Balancing stocks in a retirement savings portfolio
Dear Liz: I am 65 and retired. My husband has early dementia, so all financial issues are on me. Fortunately we are very well off. Besides a pension we have a trust, an IRA and a Roth that combined exceed $3 million. However, 60% of these assets are in stocks and the investment firm will not lower this proportion any further.
They are doing well with our money, but I’m still wondering if I should move my accounts to a firm that can offer me a more conservative portfolio. Even with a long-term care policy, my husband’s care could get costly. One month of in-home care currently costs $13,000. He’s in good shape otherwise and could live many years.
Answer: It’s one thing if the investment firm took a careful look at your situation, projected your current and future spending needs, added in your husband’s likely need for long-term care and announced that a 60% stock allocation was the appropriate level of risk for your situation. It’s quite another if the firm simply has a 60% allocation for people who are 65, like it or lump it.
The investment firm should be able to tell you why this stock allocation — which is a bit on the high side for a retired couple — is appropriate in your individual circumstances. It would be ideal if the firm could also show you what a lower stock allocation might mean in terms of your current and future income, in case you want to make spending adjustments that would allow you to take less risk.
If the firm can’t make the case that a 60% allocation is appropriate and necessary, then you’d be smart to look for a fee-only, fiduciary financial planner who can take your situation and preferences into account.
Medicare vs. spouse’s health plan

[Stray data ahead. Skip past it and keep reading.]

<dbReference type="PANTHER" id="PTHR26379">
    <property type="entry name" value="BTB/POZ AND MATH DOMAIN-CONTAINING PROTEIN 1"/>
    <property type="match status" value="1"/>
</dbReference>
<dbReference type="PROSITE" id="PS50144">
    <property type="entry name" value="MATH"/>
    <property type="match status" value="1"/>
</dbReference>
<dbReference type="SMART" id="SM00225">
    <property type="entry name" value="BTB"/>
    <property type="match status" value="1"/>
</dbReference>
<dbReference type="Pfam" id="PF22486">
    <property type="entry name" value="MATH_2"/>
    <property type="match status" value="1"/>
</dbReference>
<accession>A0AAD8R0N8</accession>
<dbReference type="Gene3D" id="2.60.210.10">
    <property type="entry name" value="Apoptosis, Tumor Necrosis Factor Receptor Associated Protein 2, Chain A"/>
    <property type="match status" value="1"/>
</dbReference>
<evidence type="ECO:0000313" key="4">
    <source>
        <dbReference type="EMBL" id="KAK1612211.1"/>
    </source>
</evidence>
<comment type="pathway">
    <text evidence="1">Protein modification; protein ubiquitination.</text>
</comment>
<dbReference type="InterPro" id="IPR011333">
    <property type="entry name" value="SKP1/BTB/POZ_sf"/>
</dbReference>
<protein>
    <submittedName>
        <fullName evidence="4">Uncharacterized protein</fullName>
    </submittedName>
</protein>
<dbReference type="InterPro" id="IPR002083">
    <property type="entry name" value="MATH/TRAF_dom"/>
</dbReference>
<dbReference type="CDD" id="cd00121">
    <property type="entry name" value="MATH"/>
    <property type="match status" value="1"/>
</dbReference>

Dear Liz: I am planning to retire in a few months at 65. My husband, who is five years younger, works for a corporation that provides excellent health insurance. When I sign up for Medicare, will I still be able to stay on my husband’s health insurance? Which insurance will be listed first for coverage?
Answer: The rules are different depending on whether your husband’s insurance is considered a large employer plan or a small employer plan.
If the plan covers 20 or fewer employees, his employer can boot you off the plan or make it secondary to Medicare. If the plan covers more than 20 employees, though, the employer typically can’t treat you differently from younger employees and spouses and must allow you to stay on the plan, which would remain your primary insurance with Medicare as the secondary insurer.
Medicare penalties are another issue to consider. Medicare Part A, which covers hospital visits, is usually premium-free, but people generally pay premiums for Medicare Part B, which covers doctor’s visits, and Medicare Part D, which covers prescription drugs. If you don’t sign up for Medicare Part B and Part D when you’re first eligible, you could face permanent penalties that would raise your monthly premiums for life.
These penalties don’t apply if you put off signing up for Part B and Part D because you’re covered by a large employer health insurance plan from current employment, either yours or your spouse’s. Once that employment or coverage ends, though, you’ll need to sign up for Part B and Part D promptly or the penalties kick in.
Notice the use of the words “typically,” “normally” and “generally” in the paragraphs above. Medicare’s rules and exceptions can be tricky to navigate. Talk to the benefits manager at your husband’s company so you know where you stand, and what parts of Medicare to sign up for as you turn 65.
Triggering the windfall elimination provision
Dear Liz: After working and paying into Social Security for more than 40 years, I took a city job at age 60. This job does not pay into Social Security and will afford me a small pension upon retirement in a few years (I’m now 64). Will this pension amount be deducted from my Social Security payments?
Answer: Normally, people who get pensions from jobs that didn’t pay into Social Security face the “windfall elimination provision,” which can reduce any Social Security benefits they may have earned. If, however, you have 30 or more years of “substantial earnings” from a job that paid into Social Security, then this provision does not apply. The amount that counts as “substantial earnings” varies by year; in 2019, it’s $24,675.
Liz Weston, Certified Financial Planner, is a personal finance columnist for NerdWallet. Questions may be sent to her at 3940 Laurel Canyon, No. 238, Studio City, CA 91604, or by using the “Contact” form at asklizweston.com.
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